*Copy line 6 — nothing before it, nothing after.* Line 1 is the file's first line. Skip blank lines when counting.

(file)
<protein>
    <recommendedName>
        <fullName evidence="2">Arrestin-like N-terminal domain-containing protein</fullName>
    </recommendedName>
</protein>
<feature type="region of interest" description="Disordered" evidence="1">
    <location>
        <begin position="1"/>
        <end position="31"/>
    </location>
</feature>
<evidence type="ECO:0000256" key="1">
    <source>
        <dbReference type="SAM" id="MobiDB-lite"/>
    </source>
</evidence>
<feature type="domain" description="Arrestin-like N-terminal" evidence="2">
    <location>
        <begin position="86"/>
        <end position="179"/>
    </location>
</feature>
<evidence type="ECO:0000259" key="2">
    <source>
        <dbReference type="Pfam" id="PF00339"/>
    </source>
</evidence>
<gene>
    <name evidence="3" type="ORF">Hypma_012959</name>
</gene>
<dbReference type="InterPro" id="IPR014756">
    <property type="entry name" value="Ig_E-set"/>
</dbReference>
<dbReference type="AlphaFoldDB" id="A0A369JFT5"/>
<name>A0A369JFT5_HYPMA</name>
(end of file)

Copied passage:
<feature type="region of interest" description="Disordered" evidence="1">